The following text is a reproduction of an article specially written for syndication by Indian News & Feature Alliance (INFA). Reproduced by Forum of Free Enterprise, in the article, Prof B.R. Shenoy counters Prof J.K. Galbraith’s (Canadian-American economist) claim that planning is crucial to economic development. He argues that consumer sovereignty and planning for the free market would lead India to economic development.
Professor J. K. Galbraith has made planning a theme of his weighty pronouncements more than once during his tours round India. At a Press conference in Ahmedabad, commenting on the fears expressed “‘in some quarters in India” that the present tempo of our planning might lead to an authoritarian regime, he observed that “lack of planning” in underdeveloped economies “carried a greater risk of leading to authoritarian regimes than proper planning”.
He utterly ridiculed these fears, saying that “whenever somebody wants to denounce something, he says it is likely to lead to authoritarianism.” In addition to planning, he continued, public ownership, agricultural price support, trade unions and large corporations had been accused, by different sections of the people, at different times, as precursors of authoritarianism. But their cry of “wolf” had proved false alarms. It was safe enough guarantee against this calamity, if the “spirit of democracy is deeply implanted in the mind of peoples and in their institutions”.
The logical basis of Prof. Galbraith’s conviction, which is widely shared in India, is simple. A country facing the problem of lifting itself from poverty and of providing a better life for its people would be condemned to frustration “‘without planning”; from the “discontent” born of the tyranny of unrelieved poverty, they might fall an easy prey to the promises of Communism. This danger can be averted by a “proper planning of its resources”.
It will at once be agreed that the greatest single problem before underdeveloped countries is their abject poverty. Everything hangs on its eradication. Failure to tackle it effectively might engender social and political instability, though the fear in this regard is often unduly overdrawn. The question is whether this central objective – the eradication of poverty – may be best and most speedily achieved through planning, as we have seen it in action during the past decade; and as Prof. Galbraith, a devotee of Indian planning, seems to understand the term. The answer centres round the problem of maximismg output from our meagre resources, as output provides the wherewithal for liquidating poverty. The faster the growth of output the sooner is poverty liquidated.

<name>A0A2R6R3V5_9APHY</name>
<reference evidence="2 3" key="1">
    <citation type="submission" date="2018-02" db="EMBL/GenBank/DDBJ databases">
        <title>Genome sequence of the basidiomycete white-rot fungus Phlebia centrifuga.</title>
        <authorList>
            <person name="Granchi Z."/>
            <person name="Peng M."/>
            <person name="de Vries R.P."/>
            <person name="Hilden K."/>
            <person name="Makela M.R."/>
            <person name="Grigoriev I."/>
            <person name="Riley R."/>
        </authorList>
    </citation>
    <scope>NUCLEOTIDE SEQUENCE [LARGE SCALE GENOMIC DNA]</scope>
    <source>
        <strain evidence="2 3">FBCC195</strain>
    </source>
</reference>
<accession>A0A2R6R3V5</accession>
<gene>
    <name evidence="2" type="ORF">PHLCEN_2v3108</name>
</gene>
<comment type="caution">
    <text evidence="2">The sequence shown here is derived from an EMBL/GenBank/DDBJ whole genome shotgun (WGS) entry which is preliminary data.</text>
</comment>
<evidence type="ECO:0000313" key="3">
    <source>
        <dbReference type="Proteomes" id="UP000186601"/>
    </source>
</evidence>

Any programme for maximising output cannot Ignore the prevailing extremely complex, pattern of pr~ duct10n of the Indian economy. Fully 50 per cent of the national product is from agriculture and about 70 per cent of the population lives on it. Agricultural production is in the hands of 67 million independent farmers scattered round the country, the average holding per family being 5.5 acres. Cotton textiles comprise about 36 per cent of industrial production. Textile output ensues from 478 mills, 80,000 to 90,000 powerlooms and 2 million handlooms. The remaining sectors, too, comprise tens of millions of independent production units. Save and except under the Communist steam-roller, this production set-up cannot change overnight, so to speak.
Two policy compulsions emerge from this set-up, if we must accelerate output. First, agriculture, textiles and the basic consumer goods Industries, which constitute the bulk of productive activity, must receive first claim on productive resources. Secondly, centralised planning – in the sense of state control over the allocation of resources – is not practical, though simpleton administrators might think otherwise. Centralised planning can only produce chaos and retard the hand of progress, when the planners have to deal with tens of millions of production units scattered round a sub-continent.
We have violated both policy compulsions in the name of planning. The Public Sector will appropriate in the Third Plan, 65 per cent of investment resources. The percentage was 57 in the Second Plan. These resources will go into heavy industries mammoth river valley projects and costly social overheads. Large parts of the remaining resources would also be forced into heavy industries and industries producing intermediate and other non-consumer goods, through exercise of the control over capital issues, import licensing, permits for raw materials, concessions and quotas.